FN1. In the defendants' motion one of the grounds set forth was that 'a civil jury trial will be in the box to try civil cases in Division F of this Court during the month of February.' This case was assigned to Division F, so the allegation is to the effect that the case could be tried sometime in February, 1964 by jury before the judge of the division to which the case was assigned.
The right to a trial by jury is a deeply cherished and jealously guarded fundamental precept. It will not be taken away when injustice woudl be the result. However, our rules do require of a litigant to have this right that the make a simple, unsophisticated, short written demand for it either in his pleading, or separately, within ten days after service of the last pleading. If he doesn't ask for it by then, the court and his opponent may deem it waived and arrange their affairs accordingly. When this almost effortless prerequisite is not met, the tardy litigant must demonstrate that the award of a jury trial will not only be an accommodation of his desires but also will impose no injustice on his adversary*668 [ FN2] and further will no unreasonably inconvenience the court in the performance of its duties. See: Bittner v. Walsh, Fla.App., 132 So.2d 799; Bardee Corp. v. Arnold Altex Aluminum Co. et al., Fla.App., 134 So.2d 268. The appellant-defendant did not meet this burden.
FN2. See McKesson & Robbins v. Barwick, 95 So.2d 601, Fla., which holds that rights and interests of adversary must not be overlooked in considering application for continuance.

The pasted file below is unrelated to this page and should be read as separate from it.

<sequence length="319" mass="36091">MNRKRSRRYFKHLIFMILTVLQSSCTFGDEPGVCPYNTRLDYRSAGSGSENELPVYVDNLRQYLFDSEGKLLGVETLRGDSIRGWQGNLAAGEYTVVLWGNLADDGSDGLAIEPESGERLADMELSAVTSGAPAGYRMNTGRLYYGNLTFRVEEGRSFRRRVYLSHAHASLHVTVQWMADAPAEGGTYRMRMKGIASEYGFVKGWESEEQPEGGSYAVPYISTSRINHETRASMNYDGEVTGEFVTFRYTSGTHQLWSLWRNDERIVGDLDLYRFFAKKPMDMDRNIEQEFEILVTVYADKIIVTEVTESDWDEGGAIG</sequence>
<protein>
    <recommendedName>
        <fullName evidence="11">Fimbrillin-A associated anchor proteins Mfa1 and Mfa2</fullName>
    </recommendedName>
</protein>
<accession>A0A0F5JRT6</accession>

On the issue of the propriety of the amount of the judgment, we find that there was substantial, competent evidence to support the finding of trial judge that the dog which was lost had a value of $1,000. Such a finding is reflected in the judgment rendered. The evidence on this issue is in conflict, but such conflicts have been resolved by the trial judge and hs is not shown to be in error in the judgment rendered. Some statements of the trial judge made during the trial intimate that he may have regarded the measure of damaged to be the market value of the dog. There is competent evidence sufficient to sustain a finding that the dog's market value was the sum awarded. However, the measure is not limited to this consideration. As said in Associate Independents, Inc. v. Laporte, Fla.App., 158 So.2d 557: 'Generally, in an action seeking damages for the injury or destruction of a dog the basis of recovery may be either the market value, if the dog has any, or some special or pecuniary value to the owner, ascertainable by reference to the usefulness or services of the dog'. In this case there was considerable evidence of special usefulness of the dog to plaintiffs which may and could have been regarded as of substantial value to the owner. Viewing all of these circumstances the amount of the award, though quite adequate, is not unrealistic and certainly not shocking to judicial conscience.
The judgment is
STURGIS, C. J., and RAWLS, J., concur.